POTERBA: Those were hard courses and they were courses that I knew I had to work hard in and I did well in, but I didn't take courses that I might have taken with a broader focus in the sciences or in some of the humanities that were known to be difficult and really demanding courses, but where people came out and said, I learned so much in that course. It was great though because I was spending my time learning in the research carrel where I was typing data in and running programs.

INTERVIEWER: So speaking of incentives and distortions and behavior, it sounds like there was a bit of that there. Had there been a couple of pass/fail courses might you have taken one or two? Are there courses you look back that you're sorry you didn't take now?

POTERBA: I do remember taking a pass/fail history course that I was particularly interested in, and I do remember the professor calling me in afterwards and saying, you got an A minus in the course, aren't you disappointed you took it pass/fail. And I do remember a little bit of cognitive dissonance surrounding that. The more scary experience was the second semester of my senior year, there was a course in numerical analysis. Basically, how to use applied mathematical techniques in various kind of computer solution problems of things that could be handy in economics. And I'd signed up for this course, it was a graduate level course in the applied math department. And it was taught in a very big lecture hall, but there was a very small group of students-- there were only five of us in the beginning. But the professor, who was terrific would come and write and we'd go up and down on all the blackboards of the room. And not too long after we got started, by around President's Day weekend, two of the students stopped coming. And at some point, a few weeks after that I turned to the other two and I said, well, I guess it's just the three of us. And they said, oh no, we're just auditors. We're not taking this course. And I said, well, why not? And they said, well he's well known to have a C median and we didn't want to take this course for credit.

So there I was as a second semester senior, needing this course to graduate, and locked in to getting through this thing. So what I do remember quite vividly is spending the last six weeks of my senior year when most of my contemporaries were on the banks of the Charles or exploring Boston and going on various kinds of field trips doing a lot of learning numerical analysis and applied linear algebra. It was a great experience. It was a fantastic thing. Since I was the only one in the course for a grade we somehow turned the final evaluation into a research presentation or project that I did in the professor's office. And it was fantastic. I still remember Professor Anderson. It was a great learning experience. But that's one that if I've been doing it over, I might not have locked into my second semester of senior year.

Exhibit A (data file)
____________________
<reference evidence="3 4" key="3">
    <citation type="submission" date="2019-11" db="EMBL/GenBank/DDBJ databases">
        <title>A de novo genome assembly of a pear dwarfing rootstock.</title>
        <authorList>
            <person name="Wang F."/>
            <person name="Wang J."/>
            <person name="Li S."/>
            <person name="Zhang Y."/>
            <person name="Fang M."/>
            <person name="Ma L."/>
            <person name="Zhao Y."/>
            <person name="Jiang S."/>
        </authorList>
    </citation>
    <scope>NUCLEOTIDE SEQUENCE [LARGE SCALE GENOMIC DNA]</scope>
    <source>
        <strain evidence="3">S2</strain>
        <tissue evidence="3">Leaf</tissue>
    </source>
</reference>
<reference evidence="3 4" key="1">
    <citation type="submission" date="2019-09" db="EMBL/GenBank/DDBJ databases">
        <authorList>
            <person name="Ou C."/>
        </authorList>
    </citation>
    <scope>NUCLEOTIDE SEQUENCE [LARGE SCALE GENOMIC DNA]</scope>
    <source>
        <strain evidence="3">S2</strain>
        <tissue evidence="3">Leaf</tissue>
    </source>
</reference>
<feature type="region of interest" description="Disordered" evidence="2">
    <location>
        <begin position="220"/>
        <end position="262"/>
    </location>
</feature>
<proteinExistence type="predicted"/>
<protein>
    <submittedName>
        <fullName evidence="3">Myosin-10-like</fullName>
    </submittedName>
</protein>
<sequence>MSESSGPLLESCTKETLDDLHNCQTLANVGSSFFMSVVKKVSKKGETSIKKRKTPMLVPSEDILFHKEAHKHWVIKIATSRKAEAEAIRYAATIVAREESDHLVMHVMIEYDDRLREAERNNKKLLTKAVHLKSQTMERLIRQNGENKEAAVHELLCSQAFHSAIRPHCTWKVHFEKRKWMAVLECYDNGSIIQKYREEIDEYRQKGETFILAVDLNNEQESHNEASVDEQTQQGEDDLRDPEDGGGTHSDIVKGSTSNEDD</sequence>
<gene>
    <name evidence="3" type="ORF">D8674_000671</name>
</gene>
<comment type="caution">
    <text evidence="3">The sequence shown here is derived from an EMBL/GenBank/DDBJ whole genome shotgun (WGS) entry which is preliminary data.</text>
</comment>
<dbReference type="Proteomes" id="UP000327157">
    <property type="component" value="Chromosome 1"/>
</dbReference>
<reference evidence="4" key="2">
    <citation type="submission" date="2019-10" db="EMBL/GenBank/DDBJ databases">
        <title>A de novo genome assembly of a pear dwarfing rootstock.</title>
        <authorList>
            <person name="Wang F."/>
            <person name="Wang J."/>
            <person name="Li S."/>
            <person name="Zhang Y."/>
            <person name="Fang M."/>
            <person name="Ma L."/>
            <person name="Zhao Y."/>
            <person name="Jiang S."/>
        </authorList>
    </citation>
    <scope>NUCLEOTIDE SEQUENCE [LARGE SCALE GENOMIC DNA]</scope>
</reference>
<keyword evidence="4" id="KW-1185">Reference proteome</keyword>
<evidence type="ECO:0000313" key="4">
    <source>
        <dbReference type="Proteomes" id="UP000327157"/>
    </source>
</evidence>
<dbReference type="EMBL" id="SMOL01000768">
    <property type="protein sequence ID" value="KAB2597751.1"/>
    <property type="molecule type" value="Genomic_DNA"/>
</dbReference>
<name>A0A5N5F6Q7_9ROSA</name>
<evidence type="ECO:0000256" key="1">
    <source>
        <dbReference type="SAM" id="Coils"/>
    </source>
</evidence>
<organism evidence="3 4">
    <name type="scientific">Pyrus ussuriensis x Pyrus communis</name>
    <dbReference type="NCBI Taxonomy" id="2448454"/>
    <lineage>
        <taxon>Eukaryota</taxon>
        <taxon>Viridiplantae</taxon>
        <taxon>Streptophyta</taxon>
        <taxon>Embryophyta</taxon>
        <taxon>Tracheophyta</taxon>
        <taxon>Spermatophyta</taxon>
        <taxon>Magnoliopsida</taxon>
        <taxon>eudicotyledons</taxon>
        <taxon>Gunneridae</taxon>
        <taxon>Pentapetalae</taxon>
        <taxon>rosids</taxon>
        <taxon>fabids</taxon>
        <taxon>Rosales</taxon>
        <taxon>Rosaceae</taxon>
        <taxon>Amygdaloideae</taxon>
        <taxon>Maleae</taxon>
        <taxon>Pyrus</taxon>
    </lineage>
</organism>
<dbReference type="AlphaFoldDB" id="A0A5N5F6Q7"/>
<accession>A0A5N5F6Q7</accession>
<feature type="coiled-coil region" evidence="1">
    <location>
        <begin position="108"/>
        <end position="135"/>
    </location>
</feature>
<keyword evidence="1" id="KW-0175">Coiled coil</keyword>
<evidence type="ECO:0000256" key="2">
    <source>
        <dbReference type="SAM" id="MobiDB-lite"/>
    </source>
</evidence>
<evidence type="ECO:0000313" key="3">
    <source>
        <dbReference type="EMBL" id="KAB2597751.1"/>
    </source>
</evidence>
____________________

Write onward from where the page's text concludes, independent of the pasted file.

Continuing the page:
INTERVIEWER: What did you do after college?

POTERBA: Well, again I followed a path that I don't think I put a whole lot of thought into ex ante. I applied for the various international scholarships that people apply for and I was fortunate enough to win a Marshall Scholarship to go to England. And I asked my undergraduate thesis adviser, who was Marty Feldstein where he would recommend I go if I were going to England. And he actually had done his doctoral work at Nuffield College at Oxford. So he said, well, I think the answer is Nuffield College at Oxford. So I packed my bags and headed off to England for what I thought would be two years. I'd in fact planned to come to graduate school here at MIT in economics and I'd been accepted. Oh, actually no, I hadn't been accepted. I'd applied. And I sent in an application, but I then-- I don't know, maybe I failed to withdraw it or something, but I remember getting a call from Robert Bishop who was then the chair of the MIT Admissions Committee saying, what's up with you? We have an application or we have you on a list of NSF grant recipients, but we don't have an application.